Traces of frescoes were discovered on the walls of a small church close to St. Euphemia. Both its floor and that of another building nearby were covered with «opus sectile» polychrome marble pavements of floral and geometric designs.
A IXth century frescoe of the Deisis (Adoration of Christ), already published by Dr. Schneider, was brought to light West of St. Euphemia, as well as another wall-painting representing a cross among flowers, which probably belongs to the period of the Latin conquest of Constantinople (XIIIth century A.D.).
B) . Archaeological remains connected with the Hippodrome.
This area is close to the Atmeydani and parallel to it. Six rows of seats «in situ» were first excavated. The lowest row is almost on level with the Atmeydani. A trench dug in front of the seats struck the Hippodrome pavement at a depth of 4 m, 46.
The thick sustaining wall back of the seats was cleared on a length of approximately 70 m. Behind it was a staircase leading to the highest row. Back of this staircase, a wide street appeared. It was paved with dark grey stones and a canal ran under it in a North to South direction.
According to the building technique and the materials used, the earliest structures belong to the period of Septimus Severus (beginning of the third century A.D.).
A bath ends the street on the West. Although rebuilt in early Turkish times, it was originally Byzantine. On either side of it was a marble staircase. The stairs on the right lead to a semi-circular gateway consisting of four steps: this probably was the famous Antiochos Gate.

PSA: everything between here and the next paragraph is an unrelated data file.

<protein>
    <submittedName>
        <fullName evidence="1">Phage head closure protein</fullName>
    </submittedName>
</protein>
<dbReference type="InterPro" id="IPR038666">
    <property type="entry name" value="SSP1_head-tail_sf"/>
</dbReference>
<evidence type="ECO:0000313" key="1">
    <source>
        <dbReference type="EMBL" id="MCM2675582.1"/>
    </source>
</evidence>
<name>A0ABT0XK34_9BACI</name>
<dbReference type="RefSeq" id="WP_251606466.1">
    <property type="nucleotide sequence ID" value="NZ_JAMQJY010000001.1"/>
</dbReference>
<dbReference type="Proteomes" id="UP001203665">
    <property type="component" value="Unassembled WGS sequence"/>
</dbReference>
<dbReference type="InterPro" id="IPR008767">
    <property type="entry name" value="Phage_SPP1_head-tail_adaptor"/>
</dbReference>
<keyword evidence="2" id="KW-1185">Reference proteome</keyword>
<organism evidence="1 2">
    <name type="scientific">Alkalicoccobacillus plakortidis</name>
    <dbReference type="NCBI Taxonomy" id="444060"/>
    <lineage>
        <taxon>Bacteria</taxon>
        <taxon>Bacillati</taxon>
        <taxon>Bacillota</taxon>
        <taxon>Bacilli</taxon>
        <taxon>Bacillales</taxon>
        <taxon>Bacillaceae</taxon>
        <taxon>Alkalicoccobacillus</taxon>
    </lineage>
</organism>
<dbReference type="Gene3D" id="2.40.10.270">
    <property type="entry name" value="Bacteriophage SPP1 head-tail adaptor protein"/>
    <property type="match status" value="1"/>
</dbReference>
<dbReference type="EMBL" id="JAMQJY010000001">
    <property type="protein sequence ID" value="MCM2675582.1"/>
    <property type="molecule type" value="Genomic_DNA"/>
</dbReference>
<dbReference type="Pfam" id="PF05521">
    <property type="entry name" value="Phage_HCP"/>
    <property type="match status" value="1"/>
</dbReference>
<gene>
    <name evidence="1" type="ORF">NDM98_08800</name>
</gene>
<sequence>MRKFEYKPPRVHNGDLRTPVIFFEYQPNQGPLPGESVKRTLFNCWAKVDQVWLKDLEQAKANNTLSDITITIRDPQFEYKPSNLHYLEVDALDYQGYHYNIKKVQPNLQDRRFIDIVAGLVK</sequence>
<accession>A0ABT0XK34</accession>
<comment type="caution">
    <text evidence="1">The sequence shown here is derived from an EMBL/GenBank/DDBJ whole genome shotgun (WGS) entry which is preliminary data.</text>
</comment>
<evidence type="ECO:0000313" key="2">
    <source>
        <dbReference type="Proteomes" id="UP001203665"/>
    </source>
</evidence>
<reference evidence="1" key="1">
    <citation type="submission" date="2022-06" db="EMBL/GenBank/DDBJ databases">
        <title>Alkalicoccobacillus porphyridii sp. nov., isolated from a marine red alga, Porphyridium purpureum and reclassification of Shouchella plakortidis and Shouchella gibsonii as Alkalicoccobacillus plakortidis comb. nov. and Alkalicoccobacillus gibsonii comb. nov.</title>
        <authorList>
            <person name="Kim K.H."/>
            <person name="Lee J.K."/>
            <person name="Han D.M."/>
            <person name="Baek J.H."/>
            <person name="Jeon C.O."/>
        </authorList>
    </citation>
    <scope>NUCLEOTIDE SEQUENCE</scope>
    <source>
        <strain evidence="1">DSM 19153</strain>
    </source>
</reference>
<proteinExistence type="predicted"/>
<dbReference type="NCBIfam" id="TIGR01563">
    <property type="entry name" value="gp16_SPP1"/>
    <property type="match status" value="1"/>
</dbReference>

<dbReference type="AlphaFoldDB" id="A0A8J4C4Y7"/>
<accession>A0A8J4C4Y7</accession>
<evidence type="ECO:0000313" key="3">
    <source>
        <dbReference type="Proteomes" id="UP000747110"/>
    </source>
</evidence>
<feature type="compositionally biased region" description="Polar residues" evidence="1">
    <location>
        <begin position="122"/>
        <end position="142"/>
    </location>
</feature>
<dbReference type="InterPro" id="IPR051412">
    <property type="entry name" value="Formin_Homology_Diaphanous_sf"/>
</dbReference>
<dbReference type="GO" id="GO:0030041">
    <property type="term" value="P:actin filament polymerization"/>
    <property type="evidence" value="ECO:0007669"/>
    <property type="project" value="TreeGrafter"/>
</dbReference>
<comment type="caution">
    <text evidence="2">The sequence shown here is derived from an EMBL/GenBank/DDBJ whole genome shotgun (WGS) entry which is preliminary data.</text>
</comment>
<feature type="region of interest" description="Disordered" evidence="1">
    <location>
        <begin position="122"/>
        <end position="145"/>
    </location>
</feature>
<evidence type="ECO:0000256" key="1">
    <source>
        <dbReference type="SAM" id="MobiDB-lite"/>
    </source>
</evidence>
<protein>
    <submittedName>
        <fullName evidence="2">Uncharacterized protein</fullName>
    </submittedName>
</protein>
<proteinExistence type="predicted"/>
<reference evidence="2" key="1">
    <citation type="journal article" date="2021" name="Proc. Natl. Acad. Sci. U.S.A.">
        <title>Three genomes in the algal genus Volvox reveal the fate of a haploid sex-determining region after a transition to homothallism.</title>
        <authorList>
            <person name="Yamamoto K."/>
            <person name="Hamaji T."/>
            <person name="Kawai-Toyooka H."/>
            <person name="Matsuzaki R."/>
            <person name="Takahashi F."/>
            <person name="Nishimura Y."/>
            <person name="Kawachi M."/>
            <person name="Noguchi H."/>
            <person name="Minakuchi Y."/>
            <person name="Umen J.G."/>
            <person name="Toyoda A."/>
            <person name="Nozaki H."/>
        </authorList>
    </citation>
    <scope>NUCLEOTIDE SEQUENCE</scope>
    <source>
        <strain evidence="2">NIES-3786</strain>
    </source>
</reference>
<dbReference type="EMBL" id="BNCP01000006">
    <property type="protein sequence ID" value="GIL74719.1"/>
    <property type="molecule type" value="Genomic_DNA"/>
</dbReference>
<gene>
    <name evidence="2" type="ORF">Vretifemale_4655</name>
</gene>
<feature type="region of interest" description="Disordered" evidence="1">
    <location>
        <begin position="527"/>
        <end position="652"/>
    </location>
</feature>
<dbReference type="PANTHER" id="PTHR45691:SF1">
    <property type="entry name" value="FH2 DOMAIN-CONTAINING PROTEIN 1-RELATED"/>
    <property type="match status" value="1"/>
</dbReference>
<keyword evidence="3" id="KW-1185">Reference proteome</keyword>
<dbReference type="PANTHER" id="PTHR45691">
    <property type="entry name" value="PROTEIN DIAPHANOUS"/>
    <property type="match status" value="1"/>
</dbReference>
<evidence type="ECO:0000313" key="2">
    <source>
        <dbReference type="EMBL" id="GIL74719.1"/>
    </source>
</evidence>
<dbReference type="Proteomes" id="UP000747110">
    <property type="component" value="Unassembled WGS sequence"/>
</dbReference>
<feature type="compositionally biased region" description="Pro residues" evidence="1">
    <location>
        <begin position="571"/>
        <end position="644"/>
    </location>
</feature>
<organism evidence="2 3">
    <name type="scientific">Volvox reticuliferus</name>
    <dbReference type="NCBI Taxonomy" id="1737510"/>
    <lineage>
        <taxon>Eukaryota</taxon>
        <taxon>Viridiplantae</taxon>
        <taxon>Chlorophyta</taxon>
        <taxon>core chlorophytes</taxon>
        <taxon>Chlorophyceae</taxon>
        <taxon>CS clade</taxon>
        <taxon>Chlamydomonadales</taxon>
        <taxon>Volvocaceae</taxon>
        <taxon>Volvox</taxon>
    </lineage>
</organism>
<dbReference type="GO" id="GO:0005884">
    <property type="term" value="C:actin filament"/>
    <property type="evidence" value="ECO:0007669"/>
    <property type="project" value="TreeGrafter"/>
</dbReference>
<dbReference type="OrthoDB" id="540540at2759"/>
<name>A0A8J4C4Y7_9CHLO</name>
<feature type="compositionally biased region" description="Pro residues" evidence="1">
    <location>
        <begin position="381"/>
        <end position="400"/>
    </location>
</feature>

A third area (C), lying between the Hippodrome and St. Euphemia, is to be excavated in 1951-52.
Soundings made in the «Earliest Level», the thickness of which is of 40/50 cm. over virgin soil, uncovered potsherds ranging from the IVth century B.C. to late Roman times. Although Byzantine and Islamic pottery was abundant all over the excavations, the disturbed state of the ground, into which so many foundations had been dug at all periods, prevents strati graphical study.
About 40 copper coins of the 9th/11th centuries and numerous stamped bricks were collected as well as bronze candelabra and clay lamps.
Archaeologists are indebted to the Turkish Government who enabled them to hold up the construction of the new Court of Justice in order to carry out these excavations which are of the highest importance for the historical and topographical study of Byzantium and have awakened a world-wide interest.
Most of the information in this summary is extracted from the journals «Anatolian Studies», Vol. 1, 1951 and «Anadolu» No. 1, 1951.
Unfortunately Anatolian Studies (which is on JSTOR) does not refer to the Hippodrome excavations. Anadolu is online here, but dates from 1956.
But all this is certainly more than we knew before! Thank you!